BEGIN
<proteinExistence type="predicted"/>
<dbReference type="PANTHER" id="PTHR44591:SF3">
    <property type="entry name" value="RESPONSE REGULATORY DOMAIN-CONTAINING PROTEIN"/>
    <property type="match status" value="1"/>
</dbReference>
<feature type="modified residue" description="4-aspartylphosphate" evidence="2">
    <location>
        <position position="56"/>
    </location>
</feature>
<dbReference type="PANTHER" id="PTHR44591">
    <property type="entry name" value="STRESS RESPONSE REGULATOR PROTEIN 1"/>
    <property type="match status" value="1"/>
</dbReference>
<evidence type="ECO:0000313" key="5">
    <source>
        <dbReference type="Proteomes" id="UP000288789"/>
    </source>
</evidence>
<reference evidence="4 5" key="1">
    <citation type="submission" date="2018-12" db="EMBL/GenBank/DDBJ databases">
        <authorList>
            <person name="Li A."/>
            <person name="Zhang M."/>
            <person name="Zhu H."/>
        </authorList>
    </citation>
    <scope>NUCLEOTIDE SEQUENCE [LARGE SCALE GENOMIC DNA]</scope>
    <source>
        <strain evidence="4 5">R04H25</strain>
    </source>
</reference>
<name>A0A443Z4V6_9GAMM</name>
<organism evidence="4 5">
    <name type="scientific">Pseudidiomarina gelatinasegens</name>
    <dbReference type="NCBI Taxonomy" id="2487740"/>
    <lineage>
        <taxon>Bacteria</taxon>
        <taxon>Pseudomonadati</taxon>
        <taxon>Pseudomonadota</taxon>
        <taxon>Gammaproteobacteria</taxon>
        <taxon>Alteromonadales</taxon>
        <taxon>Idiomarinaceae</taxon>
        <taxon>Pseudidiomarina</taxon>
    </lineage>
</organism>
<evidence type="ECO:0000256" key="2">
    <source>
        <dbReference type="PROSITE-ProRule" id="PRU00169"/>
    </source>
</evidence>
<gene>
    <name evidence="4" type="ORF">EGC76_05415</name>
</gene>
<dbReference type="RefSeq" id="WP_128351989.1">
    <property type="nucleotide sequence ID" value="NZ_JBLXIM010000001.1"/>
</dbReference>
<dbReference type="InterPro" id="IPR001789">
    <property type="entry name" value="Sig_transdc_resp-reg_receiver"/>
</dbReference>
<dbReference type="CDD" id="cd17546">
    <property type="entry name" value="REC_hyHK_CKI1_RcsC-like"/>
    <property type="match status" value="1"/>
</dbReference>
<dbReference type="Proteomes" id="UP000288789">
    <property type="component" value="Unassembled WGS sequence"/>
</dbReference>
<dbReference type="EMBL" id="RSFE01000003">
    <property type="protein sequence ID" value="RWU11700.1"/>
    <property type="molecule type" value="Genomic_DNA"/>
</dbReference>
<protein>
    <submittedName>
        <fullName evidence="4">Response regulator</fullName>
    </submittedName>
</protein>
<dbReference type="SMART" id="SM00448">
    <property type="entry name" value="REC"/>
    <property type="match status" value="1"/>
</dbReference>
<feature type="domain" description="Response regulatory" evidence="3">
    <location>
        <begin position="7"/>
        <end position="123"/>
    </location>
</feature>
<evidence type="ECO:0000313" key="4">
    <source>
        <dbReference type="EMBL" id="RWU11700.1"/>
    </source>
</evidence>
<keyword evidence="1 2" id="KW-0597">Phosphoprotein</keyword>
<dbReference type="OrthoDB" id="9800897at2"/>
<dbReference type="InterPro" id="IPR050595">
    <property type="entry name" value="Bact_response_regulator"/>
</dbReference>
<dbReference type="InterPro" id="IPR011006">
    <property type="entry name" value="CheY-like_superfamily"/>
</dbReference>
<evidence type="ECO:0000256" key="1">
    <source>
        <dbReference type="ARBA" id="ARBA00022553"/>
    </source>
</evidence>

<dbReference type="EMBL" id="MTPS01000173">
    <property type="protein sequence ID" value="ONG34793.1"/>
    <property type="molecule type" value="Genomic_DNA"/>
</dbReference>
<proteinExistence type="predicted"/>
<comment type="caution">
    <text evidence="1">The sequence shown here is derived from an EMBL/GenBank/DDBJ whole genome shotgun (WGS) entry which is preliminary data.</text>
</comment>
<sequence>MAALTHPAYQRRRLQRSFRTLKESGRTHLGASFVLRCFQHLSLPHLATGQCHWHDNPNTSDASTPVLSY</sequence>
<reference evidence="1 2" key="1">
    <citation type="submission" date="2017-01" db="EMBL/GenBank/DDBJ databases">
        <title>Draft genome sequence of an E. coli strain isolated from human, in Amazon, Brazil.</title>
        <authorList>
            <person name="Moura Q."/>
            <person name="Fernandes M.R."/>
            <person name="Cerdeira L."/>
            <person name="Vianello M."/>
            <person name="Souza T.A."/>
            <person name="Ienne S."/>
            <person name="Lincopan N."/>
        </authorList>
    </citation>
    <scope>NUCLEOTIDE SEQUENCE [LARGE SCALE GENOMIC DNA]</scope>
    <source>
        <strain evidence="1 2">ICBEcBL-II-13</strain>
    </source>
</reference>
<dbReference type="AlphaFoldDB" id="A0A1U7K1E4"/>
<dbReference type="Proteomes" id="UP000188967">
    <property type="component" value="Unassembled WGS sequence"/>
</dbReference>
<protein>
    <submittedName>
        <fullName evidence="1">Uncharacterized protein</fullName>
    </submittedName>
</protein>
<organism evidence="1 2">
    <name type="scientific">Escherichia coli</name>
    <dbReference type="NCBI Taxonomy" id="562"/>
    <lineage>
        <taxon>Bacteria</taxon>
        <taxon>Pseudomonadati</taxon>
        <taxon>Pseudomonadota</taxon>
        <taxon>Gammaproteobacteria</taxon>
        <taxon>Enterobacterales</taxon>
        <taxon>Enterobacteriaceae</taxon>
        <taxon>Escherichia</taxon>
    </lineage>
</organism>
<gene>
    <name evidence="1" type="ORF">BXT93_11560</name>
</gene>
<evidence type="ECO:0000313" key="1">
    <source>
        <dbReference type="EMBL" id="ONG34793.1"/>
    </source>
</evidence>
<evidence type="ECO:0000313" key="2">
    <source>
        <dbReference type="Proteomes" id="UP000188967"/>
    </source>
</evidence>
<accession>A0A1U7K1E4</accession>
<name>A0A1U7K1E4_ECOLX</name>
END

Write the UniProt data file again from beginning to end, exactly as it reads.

<proteinExistence type="predicted"/>
<dbReference type="PANTHER" id="PTHR44591:SF3">
    <property type="entry name" value="RESPONSE REGULATORY DOMAIN-CONTAINING PROTEIN"/>
    <property type="match status" value="1"/>
</dbReference>
<feature type="modified residue" description="4-aspartylphosphate" evidence="2">
    <location>
        <position position="56"/>
    </location>
</feature>
<dbReference type="PANTHER" id="PTHR44591">
    <property type="entry name" value="STRESS RESPONSE REGULATOR PROTEIN 1"/>
    <property type="match status" value="1"/>
</dbReference>
<evidence type="ECO:0000313" key="5">
    <source>
        <dbReference type="Proteomes" id="UP000288789"/>
    </source>
</evidence>
<reference evidence="4 5" key="1">
    <citation type="submission" date="2018-12" db="EMBL/GenBank/DDBJ databases">
        <authorList>
            <person name="Li A."/>
            <person name="Zhang M."/>
            <person name="Zhu H."/>
        </authorList>
    </citation>
    <scope>NUCLEOTIDE SEQUENCE [LARGE SCALE GENOMIC DNA]</scope>
    <source>
        <strain evidence="4 5">R04H25</strain>
    </source>
</reference>
<name>A0A443Z4V6_9GAMM</name>
<organism evidence="4 5">
    <name type="scientific">Pseudidiomarina gelatinasegens</name>
    <dbReference type="NCBI Taxonomy" id="2487740"/>
    <lineage>
        <taxon>Bacteria</taxon>
        <taxon>Pseudomonadati</taxon>
        <taxon>Pseudomonadota</taxon>
        <taxon>Gammaproteobacteria</taxon>
        <taxon>Alteromonadales</taxon>
        <taxon>Idiomarinaceae</taxon>
        <taxon>Pseudidiomarina</taxon>
    </lineage>
</organism>
<evidence type="ECO:0000256" key="2">
    <source>
        <dbReference type="PROSITE-ProRule" id="PRU00169"/>
    </source>
</evidence>
<gene>
    <name evidence="4" type="ORF">EGC76_05415</name>
</gene>
<dbReference type="RefSeq" id="WP_128351989.1">
    <property type="nucleotide sequence ID" value="NZ_JBLXIM010000001.1"/>
</dbReference>
<dbReference type="InterPro" id="IPR001789">
    <property type="entry name" value="Sig_transdc_resp-reg_receiver"/>
</dbReference>
<dbReference type="CDD" id="cd17546">
    <property type="entry name" value="REC_hyHK_CKI1_RcsC-like"/>
    <property type="match status" value="1"/>
</dbReference>
<dbReference type="Proteomes" id="UP000288789">
    <property type="component" value="Unassembled WGS sequence"/>
</dbReference>
<dbReference type="EMBL" id="RSFE01000003">
    <property type="protein sequence ID" value="RWU11700.1"/>
    <property type="molecule type" value="Genomic_DNA"/>
</dbReference>
<protein>
    <submittedName>
        <fullName evidence="4">Response regulator</fullName>
    </submittedName>
</protein>
<dbReference type="SMART" id="SM00448">
    <property type="entry name" value="REC"/>
    <property type="match status" value="1"/>
</dbReference>
<feature type="domain" description="Response regulatory" evidence="3">
    <location>
        <begin position="7"/>
        <end position="123"/>
    </location>
</feature>
<evidence type="ECO:0000313" key="4">
    <source>
        <dbReference type="EMBL" id="RWU11700.1"/>
    </source>
</evidence>
<keyword evidence="1 2" id="KW-0597">Phosphoprotein</keyword>
<dbReference type="OrthoDB" id="9800897at2"/>
<dbReference type="InterPro" id="IPR050595">
    <property type="entry name" value="Bact_response_regulator"/>
</dbReference>
<dbReference type="InterPro" id="IPR011006">
    <property type="entry name" value="CheY-like_superfamily"/>
</dbReference>
<evidence type="ECO:0000256" key="1">
    <source>
        <dbReference type="ARBA" id="ARBA00022553"/>
    </source>
</evidence>

<dbReference type="EMBL" id="MTPS01000173">
    <property type="protein sequence ID" value="ONG34793.1"/>
    <property type="molecule type" value="Genomic_DNA"/>
</dbReference>
<proteinExistence type="predicted"/>
<comment type="caution">
    <text evidence="1">The sequence shown here is derived from an EMBL/GenBank/DDBJ whole genome shotgun (WGS) entry which is preliminary data.</text>
</comment>
<sequence>MAALTHPAYQRRRLQRSFRTLKESGRTHLGASFVLRCFQHLSLPHLATGQCHWHDNPNTSDASTPVLSY</sequence>
<reference evidence="1 2" key="1">
    <citation type="submission" date="2017-01" db="EMBL/GenBank/DDBJ databases">
        <title>Draft genome sequence of an E. coli strain isolated from human, in Amazon, Brazil.</title>
        <authorList>
            <person name="Moura Q."/>
            <person name="Fernandes M.R."/>
            <person name="Cerdeira L."/>
            <person name="Vianello M."/>
            <person name="Souza T.A."/>
            <person name="Ienne S."/>
            <person name="Lincopan N."/>
        </authorList>
    </citation>
    <scope>NUCLEOTIDE SEQUENCE [LARGE SCALE GENOMIC DNA]</scope>
    <source>
        <strain evidence="1 2">ICBEcBL-II-13</strain>
    </source>
</reference>
<dbReference type="AlphaFoldDB" id="A0A1U7K1E4"/>
<dbReference type="Proteomes" id="UP000188967">
    <property type="component" value="Unassembled WGS sequence"/>
</dbReference>
<protein>
    <submittedName>
        <fullName evidence="1">Uncharacterized protein</fullName>
    </submittedName>
</protein>
<organism evidence="1 2">
    <name type="scientific">Escherichia coli</name>
    <dbReference type="NCBI Taxonomy" id="562"/>
    <lineage>
        <taxon>Bacteria</taxon>
        <taxon>Pseudomonadati</taxon>
        <taxon>Pseudomonadota</taxon>
        <taxon>Gammaproteobacteria</taxon>
        <taxon>Enterobacterales</taxon>
        <taxon>Enterobacteriaceae</taxon>
        <taxon>Escherichia</taxon>
    </lineage>
</organism>
<gene>
    <name evidence="1" type="ORF">BXT93_11560</name>
</gene>
<evidence type="ECO:0000313" key="1">
    <source>
        <dbReference type="EMBL" id="ONG34793.1"/>
    </source>
</evidence>
<evidence type="ECO:0000313" key="2">
    <source>
        <dbReference type="Proteomes" id="UP000188967"/>
    </source>
</evidence>
<accession>A0A1U7K1E4</accession>
<name>A0A1U7K1E4_ECOLX</name>